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Housing News

Is the new home sector improving or declining?

With housing data released by the U.S. Commerce Department, the status of the new home sector remains similar to last month’s data with some minor changes.

Builders (like any other real estate related sector) have been highly impacted by the slumping economy, namely with obtaining funds and moving product. But while other sectors sink lower, starts are up 4.4% in single family homes in September and permits issued remain at the same level as August.

The National Association of Home Builders (NAHB) reports that builder confidence is up in October for the first time in five months, but it is notable that the confidence is merely a tick- the industry remains cautiously optimistic.

“The new-homes market is finally moving past the lull that occurred when the home buyer tax credits expired and economic growth stalled this summer,” noted NAHB Chief Economist David Crowe. “While challenges such as competition from foreclosures, inaccurate appraisal values, and general consumer uncertainty about the economy and job market continue to be major factors, builders have seen a slight increase in consumers who are considering a home purchase. The toughest obstacles really come down to financing – the scarcity of construction credit for builders along with tougher mortgage requirements for consumers.”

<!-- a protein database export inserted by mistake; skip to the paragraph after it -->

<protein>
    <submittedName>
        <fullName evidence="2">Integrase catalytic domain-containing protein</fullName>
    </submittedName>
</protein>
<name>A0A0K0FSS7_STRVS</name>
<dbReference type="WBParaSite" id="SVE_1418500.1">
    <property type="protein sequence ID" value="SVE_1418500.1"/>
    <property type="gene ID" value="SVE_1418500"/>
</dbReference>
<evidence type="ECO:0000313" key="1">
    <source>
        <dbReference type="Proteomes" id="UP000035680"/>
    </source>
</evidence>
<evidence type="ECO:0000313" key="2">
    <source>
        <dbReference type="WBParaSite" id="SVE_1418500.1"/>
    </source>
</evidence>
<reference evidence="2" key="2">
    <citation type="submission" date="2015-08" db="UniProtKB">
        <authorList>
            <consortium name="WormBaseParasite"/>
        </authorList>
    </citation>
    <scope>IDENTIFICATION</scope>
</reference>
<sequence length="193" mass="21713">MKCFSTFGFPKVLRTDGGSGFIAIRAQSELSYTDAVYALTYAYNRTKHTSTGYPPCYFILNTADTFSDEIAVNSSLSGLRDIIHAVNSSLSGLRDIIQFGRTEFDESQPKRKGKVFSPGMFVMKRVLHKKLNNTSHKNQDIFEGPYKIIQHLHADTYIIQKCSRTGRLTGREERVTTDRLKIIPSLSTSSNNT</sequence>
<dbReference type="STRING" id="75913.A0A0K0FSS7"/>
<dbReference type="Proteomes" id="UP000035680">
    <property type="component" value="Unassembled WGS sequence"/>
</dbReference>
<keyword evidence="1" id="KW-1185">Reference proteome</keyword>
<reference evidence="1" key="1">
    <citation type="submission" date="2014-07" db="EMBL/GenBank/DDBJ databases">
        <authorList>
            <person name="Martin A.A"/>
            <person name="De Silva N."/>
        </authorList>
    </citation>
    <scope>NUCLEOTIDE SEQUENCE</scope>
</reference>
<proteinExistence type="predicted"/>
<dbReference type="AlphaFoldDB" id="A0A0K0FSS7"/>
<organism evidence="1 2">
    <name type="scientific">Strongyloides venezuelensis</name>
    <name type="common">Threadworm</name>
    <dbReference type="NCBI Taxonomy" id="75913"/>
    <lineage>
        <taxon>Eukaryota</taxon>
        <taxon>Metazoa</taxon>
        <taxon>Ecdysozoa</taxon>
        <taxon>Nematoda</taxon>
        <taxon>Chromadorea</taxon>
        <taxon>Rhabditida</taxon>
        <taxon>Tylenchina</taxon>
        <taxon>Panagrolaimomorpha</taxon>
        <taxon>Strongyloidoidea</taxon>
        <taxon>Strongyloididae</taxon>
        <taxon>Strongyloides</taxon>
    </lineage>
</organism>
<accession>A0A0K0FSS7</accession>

So to boil it down, the new home sector is relatively steady right now- starts are up, permits are level, and although lending is still complicated, builders remain cautiously optimistic. Much of the future in the new home sector will rely on unemployment rates nationally, so it’s still no sure thing.

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Tara Steele is the News Director at The American Genius, covering entrepreneur, real estate, technology news and everything in between. If you'd like to reach Tara with a question, comment, press release or hot news tip, simply click the link below.



  1. Sheila Rasak

    October 20, 2010 at 12:11 am

    All that being said, there’s good cause for being slightly optimistic in that affordable newer housing is less costly in terms of repair and maintenance for the new owner. If I were a first time buyer in this market, I’d be looking at something easier to maintain with a clean start.

  2. Aaron Catt

    October 20, 2010 at 11:02 am

    Thanks for the post on what seems to be, ‘not more bad news’!

    I think that while it’s good to see signs of stabilization from a National standpoint, it’s imperative that agents and consumers both have a firm understanding of the locality of real estate–both new and used.

    Every market offers clear and unique opportunities for housing.

  3. Al Lorenz

    October 20, 2010 at 11:54 am

    Most of the “new” homes in our market were completed in 2008 and sometimes before. There haven’t really been any projects designed and implemented since the housing bubble burst. Something done from current land prices designed to hit the price points in this market might do well, but there is no sales data to confirm it!

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